Anadromous fish spend portions of their lives in both fresh and saltwater.
The salmon and steelhead in the Columbia River Basin are born in freshwater
rivers, lakes and streams. As juveniles they migrate to the ocean where they
spend most of their adult life before returning to the Columbia River and its
tributaries to reproduce (spawn).
The Federal Columbia River Power System (FCRPS)
consists of dams and other infrastructure
that provide the region with emissions-free hydroelectricity, flood control,
irrigation and many other benefits. These facilities can impact anadromous fish
migration. The FCRPS is managed in a way that meets multiple and sometimes competing
needs, including protection and mitigation of anadromous fish populations.
BPA is one of three agencies with responsibilities for the FCRPS, along with
the U.S. Bureau of Reclamation and the U.S. Army Corps of Engineers. These three
agencies together (FCRPS Action Agencies) provide protections for the 13 anadromous
fish (also known as evolutionarily significant units (ESUs) listed under the
Endangered Species Act (ESA). The FCRPS action agencies do this through the
FCRPS Biological Opinion by ensuring that listed species aren't put in jeopardy
(at risk of extinction) and that there is no adverse modification to their critical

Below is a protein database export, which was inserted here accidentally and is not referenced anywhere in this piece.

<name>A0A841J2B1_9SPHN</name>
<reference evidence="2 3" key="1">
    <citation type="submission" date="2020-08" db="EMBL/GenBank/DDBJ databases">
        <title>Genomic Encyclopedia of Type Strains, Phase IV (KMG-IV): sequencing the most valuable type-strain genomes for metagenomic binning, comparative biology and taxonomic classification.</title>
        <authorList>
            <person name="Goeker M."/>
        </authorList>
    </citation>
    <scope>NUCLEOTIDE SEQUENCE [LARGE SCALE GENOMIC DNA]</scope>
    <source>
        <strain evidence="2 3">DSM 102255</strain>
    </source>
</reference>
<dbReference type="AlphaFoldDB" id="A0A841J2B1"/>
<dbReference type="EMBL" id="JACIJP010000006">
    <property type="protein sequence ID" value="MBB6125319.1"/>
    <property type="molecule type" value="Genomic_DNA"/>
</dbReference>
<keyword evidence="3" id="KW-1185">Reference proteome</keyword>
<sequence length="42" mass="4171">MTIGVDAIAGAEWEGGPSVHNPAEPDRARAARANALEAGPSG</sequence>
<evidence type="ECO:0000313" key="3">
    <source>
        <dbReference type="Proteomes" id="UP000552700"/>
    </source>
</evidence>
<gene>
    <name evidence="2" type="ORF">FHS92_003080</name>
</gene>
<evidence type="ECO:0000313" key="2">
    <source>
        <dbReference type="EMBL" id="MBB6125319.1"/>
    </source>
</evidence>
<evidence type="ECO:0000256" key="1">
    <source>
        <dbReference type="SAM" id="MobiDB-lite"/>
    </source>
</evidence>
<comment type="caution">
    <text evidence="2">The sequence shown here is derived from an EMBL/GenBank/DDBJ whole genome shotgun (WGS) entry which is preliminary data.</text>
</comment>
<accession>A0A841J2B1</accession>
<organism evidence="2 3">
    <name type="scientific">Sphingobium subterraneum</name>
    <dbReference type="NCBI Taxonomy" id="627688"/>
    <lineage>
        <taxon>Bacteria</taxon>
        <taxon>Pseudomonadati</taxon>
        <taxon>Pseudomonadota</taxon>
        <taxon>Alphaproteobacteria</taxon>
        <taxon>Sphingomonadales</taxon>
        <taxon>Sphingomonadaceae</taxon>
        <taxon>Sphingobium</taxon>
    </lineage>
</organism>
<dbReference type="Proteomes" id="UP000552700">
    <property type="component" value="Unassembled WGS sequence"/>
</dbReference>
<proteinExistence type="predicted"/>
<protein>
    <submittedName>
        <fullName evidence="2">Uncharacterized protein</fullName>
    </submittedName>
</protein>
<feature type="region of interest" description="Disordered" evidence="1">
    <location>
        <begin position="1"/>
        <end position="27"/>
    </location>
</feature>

habitat or unauthorized take of these fish. The 2008 FCRPS BiOp encompasses
a wide range of on-the-ground actions to help endangered salmon and steelhead.
Throughout the Columbia Basin, tribes, states, local watershed groups and many
others are working together to restore degraded habitat, open up passage for
fish and get more water into streams. Hatcheries are being improved and carefully
managed to help protect wild fish. Many of the projects in the
Columbia Basin Fish Accords
are also part of the BiOp implementation.
In addition, BPA is a member of the Federal Caucus,
a group of eight agencies operating in the Columbia River Basin
that have natural resource responsibilities related to ESA. There are 12 populations
of salmon and steelhead in the basin listed under the ESA as well as bull trout,
a resident fish. The Caucus agencies are committed to recovery of endangered
fish in the Columbia Basin to sustainable levels. To succeed, recovery requires
the support and involvement of local citizens, municipalities, private landowners,
and state, tribal and federal agencies. The goal of these efforts is for current
and future generations to be able to experience a Northwest with abundant fish
runs and a fish-friendly hydro system. Our way of life and our economy depend
upon the river and its fish.
For more information on the FCRPS action agencies and the Federal Caucus, visit
To learn more about specific anadromous resident fish projects, visit the Columbia
Basin Fish and Wildlife Program Web site at www.cbfish.org.
The site provides access to the current portfolio of projects designed to protect
and rebuild fish and wildlife populations affected by federal hydropower development
in the Columbia River Basin.